Folksong of Jewish farmers in the Crimea in the middle ’20s, published by Moishe Beregovski-ltsik Fefer in 1938. In the YIVO Archives there is a ghetto song of Transnistria which is an adaptation of Dzhankoye (sent in by ltsik Schwartz, Baku, 1948), about an old man who collects corpses from the concentration camp to bring them to the cemetery for burial. The first stanza is:

“Az me geyt keyn obadivke, / lz nit vayt keyn balanivke. / Dortn iz a lagerl faran, / Mentshn lign op mes-lesn /Nish’ getrunken, nish’ gegesn / Fritsl zogt:-azoy dart es zayn!” (When you go to Obadivka, it’s not far from Balanivke, there is a concentration camp. People lie there for days, without drink, without food. Fritz says: that’s how it should be!). A variant collected by Moishe Beregovski and Reuven Lerner was published in Sovetish heymland,1968:4. Also Chava Lapin recalls that in Israel in the 50s; the melody was.sung to the words of “Daroma leElat.”

In recent times the melody of “Dzhankoye” was used in a Purim song by Dmitri Yakirevitch, printed in the bulletin Mame-loshn no. 2, 1989, issued by the Initiative Group of the Yiddish Culture Association in Moscow.

Illustration of musical notes from the books


If you travel to Sevastopol,
not far from Simferopol,
there’s a railroad station there.
Who needs to look for new good fortune?
It’s a very special station,
in Dzhankoye, Dzhan, Dzhan, Dzhan.

Hey, Dzhan, hey Dzhankoye,
hey Dzhanvili, hey Dzhankoye,
hey Dzhankoye, Dzhan, Dzhan, Dzhan.

Answer my question, people –
where’s my brother, where’s Abrasha?
His tractor is running like a train.
My Aunt Leah is at the reaper
and Beyle at the thresher,
in Dzhankoye, Dzhan, Dzhan, Dzhan.

Who says Jews only know about trade
and how to eat rich soup with almonds,
but not how to be workers?
Only our enemies can say that.
Jews, spit in their faces –
Take a look at Dzhan, Dzhan, Dzhan.

Az men fort keyn Sevastopol,
lz nit vayt fun Simferopol,
Dortn iz a stantsiye faran.
Ver dart zukhn naye glikn?
S’iz a stantsye an antikl,
In dzhankoye, dzhan, dzhan, dzhan.

Hey, dzhan, hey, dzhankoye,
Hey, dzhanvili, hey, dzhankoye,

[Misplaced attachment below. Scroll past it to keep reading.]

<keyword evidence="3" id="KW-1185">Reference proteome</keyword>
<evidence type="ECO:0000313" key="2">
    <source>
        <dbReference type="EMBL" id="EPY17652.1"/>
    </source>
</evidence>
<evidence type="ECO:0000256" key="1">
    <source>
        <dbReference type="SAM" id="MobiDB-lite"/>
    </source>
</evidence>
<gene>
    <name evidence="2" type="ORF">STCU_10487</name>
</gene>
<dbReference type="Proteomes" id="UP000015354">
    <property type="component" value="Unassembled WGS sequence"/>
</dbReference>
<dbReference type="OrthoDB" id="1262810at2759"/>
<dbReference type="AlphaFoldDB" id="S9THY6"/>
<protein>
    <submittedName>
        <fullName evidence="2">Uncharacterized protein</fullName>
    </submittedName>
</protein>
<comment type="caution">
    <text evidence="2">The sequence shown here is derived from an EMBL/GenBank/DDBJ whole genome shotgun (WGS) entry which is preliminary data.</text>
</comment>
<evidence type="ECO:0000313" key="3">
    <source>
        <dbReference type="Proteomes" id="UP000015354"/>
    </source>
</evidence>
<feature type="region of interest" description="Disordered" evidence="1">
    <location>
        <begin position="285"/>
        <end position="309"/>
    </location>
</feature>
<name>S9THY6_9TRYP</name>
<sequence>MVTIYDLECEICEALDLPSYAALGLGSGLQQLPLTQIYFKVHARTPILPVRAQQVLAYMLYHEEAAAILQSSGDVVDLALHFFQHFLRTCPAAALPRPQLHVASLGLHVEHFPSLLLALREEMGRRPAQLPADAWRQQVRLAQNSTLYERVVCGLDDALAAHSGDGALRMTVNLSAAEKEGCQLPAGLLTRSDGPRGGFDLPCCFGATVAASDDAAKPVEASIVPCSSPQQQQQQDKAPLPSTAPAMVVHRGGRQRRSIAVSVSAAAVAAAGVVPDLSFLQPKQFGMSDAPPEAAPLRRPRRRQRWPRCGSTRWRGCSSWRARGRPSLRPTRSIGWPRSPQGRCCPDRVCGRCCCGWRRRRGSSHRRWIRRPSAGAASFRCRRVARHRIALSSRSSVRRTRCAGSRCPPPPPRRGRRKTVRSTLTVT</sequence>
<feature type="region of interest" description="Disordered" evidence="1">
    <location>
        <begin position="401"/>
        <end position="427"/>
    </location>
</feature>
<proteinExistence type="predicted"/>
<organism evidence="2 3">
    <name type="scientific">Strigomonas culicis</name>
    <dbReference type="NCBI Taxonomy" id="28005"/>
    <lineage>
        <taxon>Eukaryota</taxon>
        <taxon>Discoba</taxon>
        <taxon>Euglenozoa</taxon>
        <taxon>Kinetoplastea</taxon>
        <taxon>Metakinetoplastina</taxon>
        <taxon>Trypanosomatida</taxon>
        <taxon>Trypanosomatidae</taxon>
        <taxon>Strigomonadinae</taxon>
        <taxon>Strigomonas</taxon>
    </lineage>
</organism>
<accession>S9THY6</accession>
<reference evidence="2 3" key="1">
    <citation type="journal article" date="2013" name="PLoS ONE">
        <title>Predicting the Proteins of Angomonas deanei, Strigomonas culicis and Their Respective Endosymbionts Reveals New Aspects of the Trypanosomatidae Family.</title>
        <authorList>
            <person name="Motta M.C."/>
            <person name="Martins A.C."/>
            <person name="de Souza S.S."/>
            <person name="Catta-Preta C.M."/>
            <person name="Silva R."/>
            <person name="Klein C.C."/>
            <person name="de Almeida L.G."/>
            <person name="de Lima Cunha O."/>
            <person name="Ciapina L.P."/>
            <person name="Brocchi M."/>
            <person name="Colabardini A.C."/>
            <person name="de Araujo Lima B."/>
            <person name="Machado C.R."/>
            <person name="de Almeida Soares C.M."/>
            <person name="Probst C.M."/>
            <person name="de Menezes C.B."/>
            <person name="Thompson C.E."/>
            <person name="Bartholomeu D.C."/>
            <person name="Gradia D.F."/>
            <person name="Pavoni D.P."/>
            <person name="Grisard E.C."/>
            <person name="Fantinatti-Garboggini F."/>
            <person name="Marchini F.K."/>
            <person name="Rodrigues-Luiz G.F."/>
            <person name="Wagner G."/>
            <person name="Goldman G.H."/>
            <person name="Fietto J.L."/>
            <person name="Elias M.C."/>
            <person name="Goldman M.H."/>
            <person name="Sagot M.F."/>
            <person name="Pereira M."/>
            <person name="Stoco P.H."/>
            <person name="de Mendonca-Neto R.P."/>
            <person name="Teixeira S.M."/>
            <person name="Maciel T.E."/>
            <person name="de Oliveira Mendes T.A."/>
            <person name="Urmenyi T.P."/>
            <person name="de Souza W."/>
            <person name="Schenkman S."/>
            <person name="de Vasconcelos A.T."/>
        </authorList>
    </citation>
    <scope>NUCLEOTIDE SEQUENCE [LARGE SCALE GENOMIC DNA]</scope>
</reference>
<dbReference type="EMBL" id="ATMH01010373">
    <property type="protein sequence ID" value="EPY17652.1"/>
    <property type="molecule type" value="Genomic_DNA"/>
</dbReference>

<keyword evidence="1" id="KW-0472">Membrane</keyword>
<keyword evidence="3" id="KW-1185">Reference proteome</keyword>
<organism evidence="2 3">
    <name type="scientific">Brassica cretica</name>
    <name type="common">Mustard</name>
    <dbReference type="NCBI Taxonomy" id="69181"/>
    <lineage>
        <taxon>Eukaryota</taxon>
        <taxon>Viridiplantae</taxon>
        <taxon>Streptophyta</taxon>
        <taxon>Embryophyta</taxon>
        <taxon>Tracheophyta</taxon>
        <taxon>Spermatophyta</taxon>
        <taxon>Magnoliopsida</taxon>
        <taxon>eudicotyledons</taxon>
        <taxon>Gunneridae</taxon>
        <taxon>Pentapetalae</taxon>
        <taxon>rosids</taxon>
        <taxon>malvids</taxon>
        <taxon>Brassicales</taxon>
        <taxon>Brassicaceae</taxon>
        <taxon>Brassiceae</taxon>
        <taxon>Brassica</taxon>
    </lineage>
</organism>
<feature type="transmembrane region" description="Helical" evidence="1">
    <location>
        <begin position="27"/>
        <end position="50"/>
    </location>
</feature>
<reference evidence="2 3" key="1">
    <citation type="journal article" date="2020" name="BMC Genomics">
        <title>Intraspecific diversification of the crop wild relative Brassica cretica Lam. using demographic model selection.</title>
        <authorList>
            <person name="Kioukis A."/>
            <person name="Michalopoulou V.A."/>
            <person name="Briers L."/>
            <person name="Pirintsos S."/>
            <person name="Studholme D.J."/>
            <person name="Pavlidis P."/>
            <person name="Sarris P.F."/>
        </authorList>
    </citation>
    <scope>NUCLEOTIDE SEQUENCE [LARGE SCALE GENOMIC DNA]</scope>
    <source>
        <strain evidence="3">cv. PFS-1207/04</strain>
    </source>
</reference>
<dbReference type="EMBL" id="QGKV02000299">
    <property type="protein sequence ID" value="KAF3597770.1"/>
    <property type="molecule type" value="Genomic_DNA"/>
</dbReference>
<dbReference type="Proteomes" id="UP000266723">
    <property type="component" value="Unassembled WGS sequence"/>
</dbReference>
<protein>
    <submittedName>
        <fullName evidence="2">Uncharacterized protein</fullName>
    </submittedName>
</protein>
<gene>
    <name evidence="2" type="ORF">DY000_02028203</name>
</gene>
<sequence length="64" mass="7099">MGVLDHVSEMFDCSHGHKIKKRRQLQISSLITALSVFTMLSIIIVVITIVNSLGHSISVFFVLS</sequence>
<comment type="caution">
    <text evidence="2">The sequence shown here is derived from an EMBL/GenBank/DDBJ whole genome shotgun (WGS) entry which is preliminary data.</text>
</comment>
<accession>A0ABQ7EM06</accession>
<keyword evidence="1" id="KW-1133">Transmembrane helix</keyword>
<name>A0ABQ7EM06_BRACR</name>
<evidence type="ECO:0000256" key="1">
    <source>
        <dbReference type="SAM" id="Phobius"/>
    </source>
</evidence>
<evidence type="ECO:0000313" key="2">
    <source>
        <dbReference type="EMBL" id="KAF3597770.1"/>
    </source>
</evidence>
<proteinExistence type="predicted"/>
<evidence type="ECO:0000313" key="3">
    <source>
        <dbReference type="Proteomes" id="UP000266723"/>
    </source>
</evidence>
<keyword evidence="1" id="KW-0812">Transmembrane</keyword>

Hey, dzhankoye, dzhan, dzhan, dzhan.

Entfert, yidn, oyf mayn kashe,
Vu’z mayn bruder, vu’z Abrashe?­
S’geyt bay im der trakter vi a ban.
Di mume Leye bay der kosilke,
Beyle bay der molotilke,
In dzhankoye, dzhan, dzhan, dzhan.

Ver zogt, az yidn konen nor handlen,
Esn fete yoykh mit mandlen,
Nor nit zayn keyn arbets-man?
Dos konen zogn nor di sonim,­
Yidn, shpayt zey on in ponem,
Tut a kuk oyf dzhan, dzhan, dzhan!

אַז מען פֿאָרט קײן סעװאַסטאָפּאָל,
איז ניט װײַט פֿון סימפֿעראָפּאָל,
דאָרטן איז אַ סטאַנציע פֿאַראַן,
װער דאַרף זוכן נײַע גליקן?
ס׳איז אַ סטאַנציע אַן אַנטיקל,
אין דזשאַנקױע, דזשאַן, דזשאַן, דזשאַן.

הײ, דזשאַן, הײ דזשאַנקױע,
הײ, דושאַנװילי, הײ, דזשאַנקױע,
הײ, דזשאַנקױע, דזשאַן, דזשאַן, דזשאַן.

ענטפֿערט, ייִדן, אױף מײַן קשיא,
װוּ ז׳מײַן ברודער, װוּ ז׳אַבראַשע?
ס׳גײט בײַ אים דער טראַקטער װי אַ באַן.
די מומע לאה בײַ דער קאָסילקע,
בײלע בײַ דער מאַלאָטילקע.
אין דזשאַנקױע, דזשאַן, דזשאַן, דזשאַן.

װער זאָגט, אַז ייִדן קאָנען נאָר האַנדלען,
עסן פֿעטע יױך מיט מאַנדלען,
נאָר ניט זײַן קײן אַרבעטסמאַן?
דאָס קאָנען זאָגן נאָר די שׂונאים, —
ייִדן, שפּײַט זײ אָן אין פּנים,
טוט אַ קוק אױף דזשאַן, דזשאַן, דזשאַן.

Song Title: Dzhankoye

Composer: Unknown
Composer’s Yiddish Name: Unknown
Lyricist: Unknown
Lyricist’s Yiddish Name: Unknown
Time Period: Unspecified

This Song is Part of a Collection

Songs of Generations: New Pearls of Yiddish Song

The Songs of Generations: New Pearls of Yiddish Song anthology comprises songs that were either never printed before or appeared in rare and inaccessible publications — sometimes in different versions and without proper sources. Most of the songs in this book were submitted by readers of Chana and Yosl’s column “Perl fun der yidisher poezye” (Pearls of Yiddish Poetry) in the Yiddish newspaper Der Forverts (The Forward), initiated in October, 1970. Over 25 years, thousands of songs were collected in correspondence and on cassettes from readers throughout the world, and they represent a veritable national Yiddish song archive. Chana Mlotek, in her introduction, writes, “In the course of years the inquiries, contributions and enthusiasm of these readers have kept our own interest unflagging and have reinforced our dedication to this effort. And in recent years our participants have also been augmented by new readers from the former Soviet Russia, who receive our newspaper there or from newly-arrived immigrants in this country and Israel.”

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